Jeff McMahan raises some valid concerns about the paper, and I am grateful both for his taking the time to do so, and for the opportunity to clarify my central argument. Rather than attempt a blow-by-blow defence, I’ll just concentrate on three major points, before summing up.
I elliptically misattributed to McMahan the Walzerian view that intentional killing in war is justified only when the target is liable to be killed. However, throughout McMahan’s work (until recently) the role of lesser evil justification has been radically circumscribed, confined to situations where intentionally killing the nonliable is necessary to avert an unusual catastrophe, of the sort that justified war does not typically aim to avert (of course Walzer too thought intentionally killing the nonliable permissible in supreme emergencies). Throughout his oeuvre, McMahan has argued that most combatants on the unjust side are sufficiently responsible for unjustified threats to be liable to be killed. I intended to target this thesis. In ordinary wars (which are not fought to avert supreme emergencies) many combatants who are intentionally killed are not liable to be killed, so if killing is justified, it is as a lesser evil. Since we do think that wars can sometimes be justified, even if not to avert an unusual catastrophe, this suggests that lesser evil justification must play a greater role in just war theory than Walzer, and until recently McMahan have thought. McMahan’s recent move towards a similar view is a welcome evolution, but an evolution nonetheless.
McMahan’s central objection is that my discussion lacks an explanation of just how associative duties can override the duty not to intentionally kill a nonliable person—since my central case, used to show that associative duties can override serious general negative duties, does not involve intentional killing. Again the shortcoming is one of clarity of exposition on my part. To clarify, the argument is this: not all killings of nonliable people are equally wrongful. These killings differ in their qualitative, agential component. My examples show (so I claim) that associative duties can justify at least some kinds of killing—this is in stark contrast to the standard philosophical view, that associative duties cannot justify overriding any serious general negative duties. I then argue that some of the killing that warfare involves is no more wrongful than this. I focus, in particular, on showing that killing combatants is less wrongful than killing noncombatants, because of considerations such as vulnerability, recklessness, consent and so on. I concede that my focus was too much on showing that killing noncombatants is especially wrongful—but just the same arguments work to show that intentionally killing nonliable combatants is relatively less wrongful. McMahan’s own view is that there is a step-change between intentional killing, of any description, and any sort of unintended but merely foreseen killing. I find this implausible. There is simply a range of different agential factors, which render killing more or less wrongful. Intention is one of them, but it is not fundamentally distinct from the others that I describe—in particular whether one’s agency is eliminative or opportunistic, whether one’s actions are reckless, whether the victim is vulnerable etc. On the specific definition of eliminative agency that I use, it does indeed depart from Quinn’s notion that eliminative harmful agency must be intentional, but I think my interpretation is an improvement on Quinn’s—I defend it at length elsewhere.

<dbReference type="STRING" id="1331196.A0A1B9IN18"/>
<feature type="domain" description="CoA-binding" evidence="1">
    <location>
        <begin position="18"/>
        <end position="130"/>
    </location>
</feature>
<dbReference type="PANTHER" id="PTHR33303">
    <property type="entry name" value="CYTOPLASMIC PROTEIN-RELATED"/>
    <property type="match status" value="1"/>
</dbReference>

Some of McMahan’s other worries I think are adequately foreshadowed and addressed in the text—the worry that soldiers only rarely defend those with whom they themselves share valuable relationships is discussed at length on pp.30-33; the worry that their relationships with their fellow combatants might be tainted by their contributing to an unjust war is addressed on pp.40-41; and I stress on p.41 that on the high threshold view of liability that I affirm, even those on the overall unjust side will often not be liable, so their associates will often have duties to defend them.
Ultimately the argument of the paper is simple—perhaps simpler than I made out! At least some combatants on the unjust side are fighting to protect nonliable combatants and noncombatants on their side, both performing associative duties that they owe directly to those whom they protect, and acting on behalf of the community at large to perform the duties that its members owe to protect those with whom they have valuable relationship. Associative duties to protect those with whom we share valuable relationships can justify some of the less wrongful forms of killing of a nonliable person. Killing nonliable combatants in war (including those on the just side, note) is one of the less wrongful forms of killing a nonliable person. Killing nonliable noncombatants is one of the more wrongful such forms. So these associative duties can justify killing combatants in war (even on the just side), without also justifying killing noncombatants.